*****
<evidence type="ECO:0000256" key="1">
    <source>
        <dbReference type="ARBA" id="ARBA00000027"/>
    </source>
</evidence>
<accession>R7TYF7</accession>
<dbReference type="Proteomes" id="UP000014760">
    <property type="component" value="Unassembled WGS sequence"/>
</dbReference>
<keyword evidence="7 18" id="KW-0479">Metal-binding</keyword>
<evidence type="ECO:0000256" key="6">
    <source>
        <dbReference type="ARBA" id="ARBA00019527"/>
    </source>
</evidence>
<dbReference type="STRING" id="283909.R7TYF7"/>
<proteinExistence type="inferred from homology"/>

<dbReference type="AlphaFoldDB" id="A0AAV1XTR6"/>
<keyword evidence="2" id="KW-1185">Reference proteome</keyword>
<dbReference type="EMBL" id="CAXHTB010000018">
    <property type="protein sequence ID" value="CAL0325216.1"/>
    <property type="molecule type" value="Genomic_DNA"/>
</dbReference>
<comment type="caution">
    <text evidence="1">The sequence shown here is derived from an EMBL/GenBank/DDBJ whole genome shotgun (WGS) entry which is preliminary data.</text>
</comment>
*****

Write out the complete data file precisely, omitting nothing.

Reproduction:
<evidence type="ECO:0000256" key="1">
    <source>
        <dbReference type="ARBA" id="ARBA00000027"/>
    </source>
</evidence>
<accession>R7TYF7</accession>
<dbReference type="Proteomes" id="UP000014760">
    <property type="component" value="Unassembled WGS sequence"/>
</dbReference>
<keyword evidence="7 18" id="KW-0479">Metal-binding</keyword>
<evidence type="ECO:0000256" key="6">
    <source>
        <dbReference type="ARBA" id="ARBA00019527"/>
    </source>
</evidence>
<dbReference type="STRING" id="283909.R7TYF7"/>
<proteinExistence type="inferred from homology"/>

<dbReference type="AlphaFoldDB" id="A0AAV1XTR6"/>
<keyword evidence="2" id="KW-1185">Reference proteome</keyword>
<dbReference type="EMBL" id="CAXHTB010000018">
    <property type="protein sequence ID" value="CAL0325216.1"/>
    <property type="molecule type" value="Genomic_DNA"/>
</dbReference>
<comment type="caution">
    <text evidence="1">The sequence shown here is derived from an EMBL/GenBank/DDBJ whole genome shotgun (WGS) entry which is preliminary data.</text>
</comment>